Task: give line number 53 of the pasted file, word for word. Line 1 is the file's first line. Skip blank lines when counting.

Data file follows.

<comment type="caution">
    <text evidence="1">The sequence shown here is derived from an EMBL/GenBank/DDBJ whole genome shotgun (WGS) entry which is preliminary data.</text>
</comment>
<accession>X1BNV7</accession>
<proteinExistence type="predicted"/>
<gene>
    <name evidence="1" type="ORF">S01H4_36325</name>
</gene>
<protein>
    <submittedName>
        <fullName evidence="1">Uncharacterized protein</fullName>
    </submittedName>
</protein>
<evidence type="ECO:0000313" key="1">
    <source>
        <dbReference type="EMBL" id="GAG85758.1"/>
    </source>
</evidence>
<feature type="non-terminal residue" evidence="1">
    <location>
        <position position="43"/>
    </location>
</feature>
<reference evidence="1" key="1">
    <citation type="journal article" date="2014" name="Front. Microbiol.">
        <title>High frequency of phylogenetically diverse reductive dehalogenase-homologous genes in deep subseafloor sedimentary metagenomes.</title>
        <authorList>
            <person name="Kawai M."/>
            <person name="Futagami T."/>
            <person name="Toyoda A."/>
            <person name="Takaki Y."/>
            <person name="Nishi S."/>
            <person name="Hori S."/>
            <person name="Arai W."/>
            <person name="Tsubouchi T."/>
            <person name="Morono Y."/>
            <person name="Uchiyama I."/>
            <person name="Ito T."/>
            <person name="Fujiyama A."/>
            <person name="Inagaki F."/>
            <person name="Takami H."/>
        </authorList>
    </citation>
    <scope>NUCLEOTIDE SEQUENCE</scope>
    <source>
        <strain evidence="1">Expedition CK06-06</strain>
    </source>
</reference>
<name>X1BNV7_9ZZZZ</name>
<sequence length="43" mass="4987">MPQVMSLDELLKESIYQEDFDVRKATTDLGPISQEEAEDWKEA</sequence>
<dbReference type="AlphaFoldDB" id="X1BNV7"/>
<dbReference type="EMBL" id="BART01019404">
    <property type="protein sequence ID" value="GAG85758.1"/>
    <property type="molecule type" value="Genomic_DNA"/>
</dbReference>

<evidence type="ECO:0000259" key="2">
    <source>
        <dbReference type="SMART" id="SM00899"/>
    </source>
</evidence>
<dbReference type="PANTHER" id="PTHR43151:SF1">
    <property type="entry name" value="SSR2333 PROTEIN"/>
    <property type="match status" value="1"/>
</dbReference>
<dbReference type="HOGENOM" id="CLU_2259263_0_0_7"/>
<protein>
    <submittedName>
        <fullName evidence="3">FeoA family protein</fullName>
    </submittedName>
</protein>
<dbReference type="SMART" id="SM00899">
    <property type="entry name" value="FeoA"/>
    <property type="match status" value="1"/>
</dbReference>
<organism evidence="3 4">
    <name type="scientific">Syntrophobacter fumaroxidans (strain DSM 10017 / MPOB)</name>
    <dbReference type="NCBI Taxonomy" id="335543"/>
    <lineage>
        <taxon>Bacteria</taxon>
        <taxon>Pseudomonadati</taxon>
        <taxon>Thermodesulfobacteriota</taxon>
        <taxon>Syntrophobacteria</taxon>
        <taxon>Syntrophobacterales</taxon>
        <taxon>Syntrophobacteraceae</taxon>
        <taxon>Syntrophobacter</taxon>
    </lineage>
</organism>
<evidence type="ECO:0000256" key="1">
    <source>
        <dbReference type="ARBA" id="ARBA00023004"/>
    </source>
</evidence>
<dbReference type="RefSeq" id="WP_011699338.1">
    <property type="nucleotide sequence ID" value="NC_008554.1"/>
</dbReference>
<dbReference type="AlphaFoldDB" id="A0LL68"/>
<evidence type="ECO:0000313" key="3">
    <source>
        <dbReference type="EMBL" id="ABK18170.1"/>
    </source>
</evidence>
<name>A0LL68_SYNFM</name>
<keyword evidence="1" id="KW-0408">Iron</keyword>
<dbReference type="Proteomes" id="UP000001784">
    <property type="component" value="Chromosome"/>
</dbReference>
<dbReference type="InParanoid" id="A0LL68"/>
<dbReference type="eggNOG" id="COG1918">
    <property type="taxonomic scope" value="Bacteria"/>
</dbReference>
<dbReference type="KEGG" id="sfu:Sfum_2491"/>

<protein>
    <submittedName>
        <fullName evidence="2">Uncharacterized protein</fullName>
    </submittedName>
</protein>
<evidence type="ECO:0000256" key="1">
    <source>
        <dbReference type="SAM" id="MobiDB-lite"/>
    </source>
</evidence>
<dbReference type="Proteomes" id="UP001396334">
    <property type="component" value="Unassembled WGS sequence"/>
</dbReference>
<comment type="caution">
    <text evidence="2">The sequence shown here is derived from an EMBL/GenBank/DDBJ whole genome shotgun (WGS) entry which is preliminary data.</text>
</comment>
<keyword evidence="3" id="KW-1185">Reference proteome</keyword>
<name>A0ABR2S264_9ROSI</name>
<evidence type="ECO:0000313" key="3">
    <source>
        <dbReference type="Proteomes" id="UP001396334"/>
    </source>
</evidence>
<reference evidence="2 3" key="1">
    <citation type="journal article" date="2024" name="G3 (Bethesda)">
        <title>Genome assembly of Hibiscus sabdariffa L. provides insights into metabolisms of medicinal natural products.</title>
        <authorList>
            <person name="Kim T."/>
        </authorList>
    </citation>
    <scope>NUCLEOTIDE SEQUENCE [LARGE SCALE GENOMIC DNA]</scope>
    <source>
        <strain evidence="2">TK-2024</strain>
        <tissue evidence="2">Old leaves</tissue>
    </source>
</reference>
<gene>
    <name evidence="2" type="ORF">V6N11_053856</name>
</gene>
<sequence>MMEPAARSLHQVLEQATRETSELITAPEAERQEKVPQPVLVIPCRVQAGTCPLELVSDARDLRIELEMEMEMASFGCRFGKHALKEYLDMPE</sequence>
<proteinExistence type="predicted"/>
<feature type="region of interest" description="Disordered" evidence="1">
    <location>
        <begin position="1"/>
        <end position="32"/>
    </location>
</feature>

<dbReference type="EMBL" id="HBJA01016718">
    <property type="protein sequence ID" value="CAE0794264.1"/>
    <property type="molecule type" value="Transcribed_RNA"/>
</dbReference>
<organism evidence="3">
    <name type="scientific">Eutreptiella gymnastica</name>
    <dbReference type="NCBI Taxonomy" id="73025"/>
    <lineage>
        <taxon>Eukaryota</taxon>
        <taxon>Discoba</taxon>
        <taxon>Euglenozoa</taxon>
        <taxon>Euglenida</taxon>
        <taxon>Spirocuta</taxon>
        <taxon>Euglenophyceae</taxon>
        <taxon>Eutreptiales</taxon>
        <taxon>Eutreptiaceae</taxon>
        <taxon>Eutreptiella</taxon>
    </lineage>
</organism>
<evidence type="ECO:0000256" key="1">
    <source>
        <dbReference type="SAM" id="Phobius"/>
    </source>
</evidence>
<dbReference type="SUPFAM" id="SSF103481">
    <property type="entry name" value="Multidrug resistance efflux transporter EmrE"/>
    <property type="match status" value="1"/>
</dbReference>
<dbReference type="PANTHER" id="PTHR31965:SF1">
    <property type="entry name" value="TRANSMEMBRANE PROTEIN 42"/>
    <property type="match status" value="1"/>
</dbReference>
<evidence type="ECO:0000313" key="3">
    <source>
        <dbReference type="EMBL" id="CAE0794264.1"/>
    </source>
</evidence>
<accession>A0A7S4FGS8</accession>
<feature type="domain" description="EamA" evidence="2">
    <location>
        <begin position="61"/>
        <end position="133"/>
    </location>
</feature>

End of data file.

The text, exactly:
    <property type="protein sequence ID" value="GAG85758.1"/>